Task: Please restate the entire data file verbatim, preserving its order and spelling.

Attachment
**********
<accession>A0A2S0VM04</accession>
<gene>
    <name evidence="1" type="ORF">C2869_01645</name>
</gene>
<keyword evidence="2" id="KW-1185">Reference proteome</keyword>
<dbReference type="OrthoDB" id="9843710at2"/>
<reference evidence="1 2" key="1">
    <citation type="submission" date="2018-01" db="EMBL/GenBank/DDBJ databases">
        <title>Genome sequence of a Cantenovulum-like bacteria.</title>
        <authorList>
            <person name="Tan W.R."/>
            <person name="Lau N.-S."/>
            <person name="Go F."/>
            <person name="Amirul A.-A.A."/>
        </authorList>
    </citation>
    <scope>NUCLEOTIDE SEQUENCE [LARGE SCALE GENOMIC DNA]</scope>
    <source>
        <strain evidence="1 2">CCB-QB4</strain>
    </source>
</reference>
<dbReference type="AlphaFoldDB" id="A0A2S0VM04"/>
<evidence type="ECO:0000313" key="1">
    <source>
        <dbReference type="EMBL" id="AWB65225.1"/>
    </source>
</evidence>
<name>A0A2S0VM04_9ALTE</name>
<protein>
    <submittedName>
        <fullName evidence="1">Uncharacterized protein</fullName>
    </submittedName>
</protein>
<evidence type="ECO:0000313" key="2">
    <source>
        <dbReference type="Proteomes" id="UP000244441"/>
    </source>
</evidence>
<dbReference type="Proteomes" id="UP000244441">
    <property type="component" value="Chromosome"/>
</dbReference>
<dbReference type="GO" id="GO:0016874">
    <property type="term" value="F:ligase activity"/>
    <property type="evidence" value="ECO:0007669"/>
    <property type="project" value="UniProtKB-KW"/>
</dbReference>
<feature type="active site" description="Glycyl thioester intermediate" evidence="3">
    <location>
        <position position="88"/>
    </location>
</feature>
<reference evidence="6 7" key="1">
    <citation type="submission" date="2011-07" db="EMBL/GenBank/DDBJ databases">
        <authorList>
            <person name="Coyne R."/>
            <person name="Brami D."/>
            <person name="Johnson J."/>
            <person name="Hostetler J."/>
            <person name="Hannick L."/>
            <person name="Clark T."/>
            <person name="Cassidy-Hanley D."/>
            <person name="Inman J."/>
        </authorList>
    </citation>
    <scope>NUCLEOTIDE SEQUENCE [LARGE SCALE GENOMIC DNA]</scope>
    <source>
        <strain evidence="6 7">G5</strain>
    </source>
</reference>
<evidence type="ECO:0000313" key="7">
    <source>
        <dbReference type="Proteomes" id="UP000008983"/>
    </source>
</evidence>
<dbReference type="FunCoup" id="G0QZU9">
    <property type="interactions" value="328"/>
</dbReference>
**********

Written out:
<accession>A0A2S0VM04</accession>
<gene>
    <name evidence="1" type="ORF">C2869_01645</name>
</gene>
<keyword evidence="2" id="KW-1185">Reference proteome</keyword>
<dbReference type="OrthoDB" id="9843710at2"/>
<reference evidence="1 2" key="1">
    <citation type="submission" date="2018-01" db="EMBL/GenBank/DDBJ databases">
        <title>Genome sequence of a Cantenovulum-like bacteria.</title>
        <authorList>
            <person name="Tan W.R."/>
            <person name="Lau N.-S."/>
            <person name="Go F."/>
            <person name="Amirul A.-A.A."/>
        </authorList>
    </citation>
    <scope>NUCLEOTIDE SEQUENCE [LARGE SCALE GENOMIC DNA]</scope>
    <source>
        <strain evidence="1 2">CCB-QB4</strain>
    </source>
</reference>
<dbReference type="AlphaFoldDB" id="A0A2S0VM04"/>
<evidence type="ECO:0000313" key="1">
    <source>
        <dbReference type="EMBL" id="AWB65225.1"/>
    </source>
</evidence>
<name>A0A2S0VM04_9ALTE</name>
<protein>
    <submittedName>
        <fullName evidence="1">Uncharacterized protein</fullName>
    </submittedName>
</protein>
<evidence type="ECO:0000313" key="2">
    <source>
        <dbReference type="Proteomes" id="UP000244441"/>
    </source>
</evidence>
<dbReference type="Proteomes" id="UP000244441">
    <property type="component" value="Chromosome"/>
</dbReference>
<dbReference type="GO" id="GO:0016874">
    <property type="term" value="F:ligase activity"/>
    <property type="evidence" value="ECO:0007669"/>
    <property type="project" value="UniProtKB-KW"/>
</dbReference>
<feature type="active site" description="Glycyl thioester intermediate" evidence="3">
    <location>
        <position position="88"/>
    </location>
</feature>
<reference evidence="6 7" key="1">
    <citation type="submission" date="2011-07" db="EMBL/GenBank/DDBJ databases">
        <authorList>
            <person name="Coyne R."/>
            <person name="Brami D."/>
            <person name="Johnson J."/>
            <person name="Hostetler J."/>
            <person name="Hannick L."/>
            <person name="Clark T."/>
            <person name="Cassidy-Hanley D."/>
            <person name="Inman J."/>
        </authorList>
    </citation>
    <scope>NUCLEOTIDE SEQUENCE [LARGE SCALE GENOMIC DNA]</scope>
    <source>
        <strain evidence="6 7">G5</strain>
    </source>
</reference>
<evidence type="ECO:0000313" key="7">
    <source>
        <dbReference type="Proteomes" id="UP000008983"/>
    </source>
</evidence>
<dbReference type="FunCoup" id="G0QZU9">
    <property type="interactions" value="328"/>
</dbReference>